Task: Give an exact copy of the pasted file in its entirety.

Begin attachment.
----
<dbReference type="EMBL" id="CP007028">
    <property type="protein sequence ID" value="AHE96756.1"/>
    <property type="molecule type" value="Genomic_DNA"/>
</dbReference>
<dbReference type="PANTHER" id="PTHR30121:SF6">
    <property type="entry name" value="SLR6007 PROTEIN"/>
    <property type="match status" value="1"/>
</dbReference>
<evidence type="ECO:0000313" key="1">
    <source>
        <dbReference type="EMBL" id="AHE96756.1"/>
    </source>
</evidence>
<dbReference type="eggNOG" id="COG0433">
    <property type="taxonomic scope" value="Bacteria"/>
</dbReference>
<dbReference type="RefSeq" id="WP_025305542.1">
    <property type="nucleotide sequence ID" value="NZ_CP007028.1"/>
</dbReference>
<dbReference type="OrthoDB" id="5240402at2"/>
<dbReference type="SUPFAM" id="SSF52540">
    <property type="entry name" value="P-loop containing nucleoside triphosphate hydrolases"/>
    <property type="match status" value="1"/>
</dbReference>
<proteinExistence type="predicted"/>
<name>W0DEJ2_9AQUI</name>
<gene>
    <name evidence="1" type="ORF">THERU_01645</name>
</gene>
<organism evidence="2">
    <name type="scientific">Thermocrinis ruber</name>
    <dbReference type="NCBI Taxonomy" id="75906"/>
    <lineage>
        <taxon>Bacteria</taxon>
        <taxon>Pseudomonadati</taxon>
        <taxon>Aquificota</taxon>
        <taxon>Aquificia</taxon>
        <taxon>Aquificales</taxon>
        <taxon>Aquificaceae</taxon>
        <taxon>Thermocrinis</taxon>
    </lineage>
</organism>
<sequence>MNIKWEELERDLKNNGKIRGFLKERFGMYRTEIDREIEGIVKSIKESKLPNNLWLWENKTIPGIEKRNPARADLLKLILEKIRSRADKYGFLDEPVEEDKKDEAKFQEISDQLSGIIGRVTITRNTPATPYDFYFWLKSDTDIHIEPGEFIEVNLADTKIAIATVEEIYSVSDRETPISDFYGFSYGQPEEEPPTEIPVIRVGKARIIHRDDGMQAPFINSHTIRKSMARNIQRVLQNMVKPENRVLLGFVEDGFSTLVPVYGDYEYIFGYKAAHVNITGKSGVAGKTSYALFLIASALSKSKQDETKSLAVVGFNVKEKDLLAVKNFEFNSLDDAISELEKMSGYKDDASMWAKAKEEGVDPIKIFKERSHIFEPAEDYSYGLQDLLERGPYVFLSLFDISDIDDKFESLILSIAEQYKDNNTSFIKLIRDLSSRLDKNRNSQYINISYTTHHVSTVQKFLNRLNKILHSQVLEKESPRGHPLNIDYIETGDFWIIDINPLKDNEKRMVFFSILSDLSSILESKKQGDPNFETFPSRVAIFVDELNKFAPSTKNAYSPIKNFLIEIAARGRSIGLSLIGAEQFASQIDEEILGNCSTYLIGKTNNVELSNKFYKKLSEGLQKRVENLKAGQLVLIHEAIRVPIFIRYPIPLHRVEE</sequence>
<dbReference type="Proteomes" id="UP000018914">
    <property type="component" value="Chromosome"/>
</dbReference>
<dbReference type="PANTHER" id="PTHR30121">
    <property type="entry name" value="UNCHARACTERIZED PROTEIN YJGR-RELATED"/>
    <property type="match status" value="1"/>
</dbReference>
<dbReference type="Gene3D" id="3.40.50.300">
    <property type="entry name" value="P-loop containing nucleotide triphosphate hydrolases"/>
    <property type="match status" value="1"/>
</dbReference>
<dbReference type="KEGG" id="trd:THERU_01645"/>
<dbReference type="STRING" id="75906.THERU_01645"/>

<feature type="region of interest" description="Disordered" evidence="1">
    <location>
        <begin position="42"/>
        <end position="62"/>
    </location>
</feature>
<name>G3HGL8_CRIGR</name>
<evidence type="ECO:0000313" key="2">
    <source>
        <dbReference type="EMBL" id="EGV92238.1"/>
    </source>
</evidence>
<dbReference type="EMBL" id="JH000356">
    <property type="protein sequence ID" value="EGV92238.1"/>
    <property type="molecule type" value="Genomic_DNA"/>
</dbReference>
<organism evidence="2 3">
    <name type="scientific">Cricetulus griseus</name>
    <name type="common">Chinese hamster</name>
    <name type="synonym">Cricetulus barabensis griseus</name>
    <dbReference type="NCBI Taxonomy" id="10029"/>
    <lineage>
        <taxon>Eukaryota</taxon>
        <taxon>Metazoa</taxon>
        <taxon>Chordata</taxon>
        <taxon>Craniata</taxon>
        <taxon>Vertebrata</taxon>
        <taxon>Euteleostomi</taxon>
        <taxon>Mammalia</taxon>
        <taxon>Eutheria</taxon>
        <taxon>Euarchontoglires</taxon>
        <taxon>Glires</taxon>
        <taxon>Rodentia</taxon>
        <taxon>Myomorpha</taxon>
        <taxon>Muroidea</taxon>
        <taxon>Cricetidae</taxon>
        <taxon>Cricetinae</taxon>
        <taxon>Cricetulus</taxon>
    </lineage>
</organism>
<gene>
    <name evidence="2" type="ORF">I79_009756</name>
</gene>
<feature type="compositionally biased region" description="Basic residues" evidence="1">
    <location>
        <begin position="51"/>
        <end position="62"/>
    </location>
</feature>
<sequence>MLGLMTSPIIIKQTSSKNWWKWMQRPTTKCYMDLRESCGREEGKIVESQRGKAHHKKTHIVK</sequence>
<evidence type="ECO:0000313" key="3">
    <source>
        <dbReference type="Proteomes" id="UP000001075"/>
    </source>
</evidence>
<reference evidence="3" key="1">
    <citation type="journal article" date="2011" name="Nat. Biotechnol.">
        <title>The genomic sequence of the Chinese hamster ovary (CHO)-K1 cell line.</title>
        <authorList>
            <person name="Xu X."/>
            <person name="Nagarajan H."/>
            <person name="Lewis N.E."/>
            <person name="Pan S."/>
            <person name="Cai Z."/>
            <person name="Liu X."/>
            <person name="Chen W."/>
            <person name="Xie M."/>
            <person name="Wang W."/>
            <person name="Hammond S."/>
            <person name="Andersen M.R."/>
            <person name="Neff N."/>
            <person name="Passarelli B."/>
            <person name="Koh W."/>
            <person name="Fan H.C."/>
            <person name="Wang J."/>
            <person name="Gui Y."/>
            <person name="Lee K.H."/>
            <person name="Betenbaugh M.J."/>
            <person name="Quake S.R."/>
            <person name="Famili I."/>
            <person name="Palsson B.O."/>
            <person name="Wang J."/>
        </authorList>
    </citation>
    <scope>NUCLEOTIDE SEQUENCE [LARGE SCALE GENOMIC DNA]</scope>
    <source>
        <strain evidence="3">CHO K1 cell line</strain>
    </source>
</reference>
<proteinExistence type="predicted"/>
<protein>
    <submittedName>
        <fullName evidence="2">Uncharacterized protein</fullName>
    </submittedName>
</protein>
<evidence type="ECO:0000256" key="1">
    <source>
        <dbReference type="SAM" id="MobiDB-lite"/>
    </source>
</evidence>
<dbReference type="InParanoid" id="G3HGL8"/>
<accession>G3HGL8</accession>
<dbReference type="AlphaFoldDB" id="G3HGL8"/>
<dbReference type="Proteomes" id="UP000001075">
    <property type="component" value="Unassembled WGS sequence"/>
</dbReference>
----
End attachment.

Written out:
<dbReference type="EMBL" id="CP007028">
    <property type="protein sequence ID" value="AHE96756.1"/>
    <property type="molecule type" value="Genomic_DNA"/>
</dbReference>
<dbReference type="PANTHER" id="PTHR30121:SF6">
    <property type="entry name" value="SLR6007 PROTEIN"/>
    <property type="match status" value="1"/>
</dbReference>
<evidence type="ECO:0000313" key="1">
    <source>
        <dbReference type="EMBL" id="AHE96756.1"/>
    </source>
</evidence>
<dbReference type="eggNOG" id="COG0433">
    <property type="taxonomic scope" value="Bacteria"/>
</dbReference>
<dbReference type="RefSeq" id="WP_025305542.1">
    <property type="nucleotide sequence ID" value="NZ_CP007028.1"/>
</dbReference>
<dbReference type="OrthoDB" id="5240402at2"/>
<dbReference type="SUPFAM" id="SSF52540">
    <property type="entry name" value="P-loop containing nucleoside triphosphate hydrolases"/>
    <property type="match status" value="1"/>
</dbReference>
<proteinExistence type="predicted"/>
<name>W0DEJ2_9AQUI</name>
<gene>
    <name evidence="1" type="ORF">THERU_01645</name>
</gene>
<organism evidence="2">
    <name type="scientific">Thermocrinis ruber</name>
    <dbReference type="NCBI Taxonomy" id="75906"/>
    <lineage>
        <taxon>Bacteria</taxon>
        <taxon>Pseudomonadati</taxon>
        <taxon>Aquificota</taxon>
        <taxon>Aquificia</taxon>
        <taxon>Aquificales</taxon>
        <taxon>Aquificaceae</taxon>
        <taxon>Thermocrinis</taxon>
    </lineage>
</organism>
<sequence>MNIKWEELERDLKNNGKIRGFLKERFGMYRTEIDREIEGIVKSIKESKLPNNLWLWENKTIPGIEKRNPARADLLKLILEKIRSRADKYGFLDEPVEEDKKDEAKFQEISDQLSGIIGRVTITRNTPATPYDFYFWLKSDTDIHIEPGEFIEVNLADTKIAIATVEEIYSVSDRETPISDFYGFSYGQPEEEPPTEIPVIRVGKARIIHRDDGMQAPFINSHTIRKSMARNIQRVLQNMVKPENRVLLGFVEDGFSTLVPVYGDYEYIFGYKAAHVNITGKSGVAGKTSYALFLIASALSKSKQDETKSLAVVGFNVKEKDLLAVKNFEFNSLDDAISELEKMSGYKDDASMWAKAKEEGVDPIKIFKERSHIFEPAEDYSYGLQDLLERGPYVFLSLFDISDIDDKFESLILSIAEQYKDNNTSFIKLIRDLSSRLDKNRNSQYINISYTTHHVSTVQKFLNRLNKILHSQVLEKESPRGHPLNIDYIETGDFWIIDINPLKDNEKRMVFFSILSDLSSILESKKQGDPNFETFPSRVAIFVDELNKFAPSTKNAYSPIKNFLIEIAARGRSIGLSLIGAEQFASQIDEEILGNCSTYLIGKTNNVELSNKFYKKLSEGLQKRVENLKAGQLVLIHEAIRVPIFIRYPIPLHRVEE</sequence>
<dbReference type="Proteomes" id="UP000018914">
    <property type="component" value="Chromosome"/>
</dbReference>
<dbReference type="PANTHER" id="PTHR30121">
    <property type="entry name" value="UNCHARACTERIZED PROTEIN YJGR-RELATED"/>
    <property type="match status" value="1"/>
</dbReference>
<dbReference type="Gene3D" id="3.40.50.300">
    <property type="entry name" value="P-loop containing nucleotide triphosphate hydrolases"/>
    <property type="match status" value="1"/>
</dbReference>
<dbReference type="KEGG" id="trd:THERU_01645"/>
<dbReference type="STRING" id="75906.THERU_01645"/>

<feature type="region of interest" description="Disordered" evidence="1">
    <location>
        <begin position="42"/>
        <end position="62"/>
    </location>
</feature>
<name>G3HGL8_CRIGR</name>
<evidence type="ECO:0000313" key="2">
    <source>
        <dbReference type="EMBL" id="EGV92238.1"/>
    </source>
</evidence>
<dbReference type="EMBL" id="JH000356">
    <property type="protein sequence ID" value="EGV92238.1"/>
    <property type="molecule type" value="Genomic_DNA"/>
</dbReference>
<organism evidence="2 3">
    <name type="scientific">Cricetulus griseus</name>
    <name type="common">Chinese hamster</name>
    <name type="synonym">Cricetulus barabensis griseus</name>
    <dbReference type="NCBI Taxonomy" id="10029"/>
    <lineage>
        <taxon>Eukaryota</taxon>
        <taxon>Metazoa</taxon>
        <taxon>Chordata</taxon>
        <taxon>Craniata</taxon>
        <taxon>Vertebrata</taxon>
        <taxon>Euteleostomi</taxon>
        <taxon>Mammalia</taxon>
        <taxon>Eutheria</taxon>
        <taxon>Euarchontoglires</taxon>
        <taxon>Glires</taxon>
        <taxon>Rodentia</taxon>
        <taxon>Myomorpha</taxon>
        <taxon>Muroidea</taxon>
        <taxon>Cricetidae</taxon>
        <taxon>Cricetinae</taxon>
        <taxon>Cricetulus</taxon>
    </lineage>
</organism>
<gene>
    <name evidence="2" type="ORF">I79_009756</name>
</gene>
<feature type="compositionally biased region" description="Basic residues" evidence="1">
    <location>
        <begin position="51"/>
        <end position="62"/>
    </location>
</feature>
<sequence>MLGLMTSPIIIKQTSSKNWWKWMQRPTTKCYMDLRESCGREEGKIVESQRGKAHHKKTHIVK</sequence>
<evidence type="ECO:0000313" key="3">
    <source>
        <dbReference type="Proteomes" id="UP000001075"/>
    </source>
</evidence>
<reference evidence="3" key="1">
    <citation type="journal article" date="2011" name="Nat. Biotechnol.">
        <title>The genomic sequence of the Chinese hamster ovary (CHO)-K1 cell line.</title>
        <authorList>
            <person name="Xu X."/>
            <person name="Nagarajan H."/>
            <person name="Lewis N.E."/>
            <person name="Pan S."/>
            <person name="Cai Z."/>
            <person name="Liu X."/>
            <person name="Chen W."/>
            <person name="Xie M."/>
            <person name="Wang W."/>
            <person name="Hammond S."/>
            <person name="Andersen M.R."/>
            <person name="Neff N."/>
            <person name="Passarelli B."/>
            <person name="Koh W."/>
            <person name="Fan H.C."/>
            <person name="Wang J."/>
            <person name="Gui Y."/>
            <person name="Lee K.H."/>
            <person name="Betenbaugh M.J."/>
            <person name="Quake S.R."/>
            <person name="Famili I."/>
            <person name="Palsson B.O."/>
            <person name="Wang J."/>
        </authorList>
    </citation>
    <scope>NUCLEOTIDE SEQUENCE [LARGE SCALE GENOMIC DNA]</scope>
    <source>
        <strain evidence="3">CHO K1 cell line</strain>
    </source>
</reference>
<proteinExistence type="predicted"/>
<protein>
    <submittedName>
        <fullName evidence="2">Uncharacterized protein</fullName>
    </submittedName>
</protein>
<evidence type="ECO:0000256" key="1">
    <source>
        <dbReference type="SAM" id="MobiDB-lite"/>
    </source>
</evidence>
<dbReference type="InParanoid" id="G3HGL8"/>
<accession>G3HGL8</accession>
<dbReference type="AlphaFoldDB" id="G3HGL8"/>
<dbReference type="Proteomes" id="UP000001075">
    <property type="component" value="Unassembled WGS sequence"/>
</dbReference>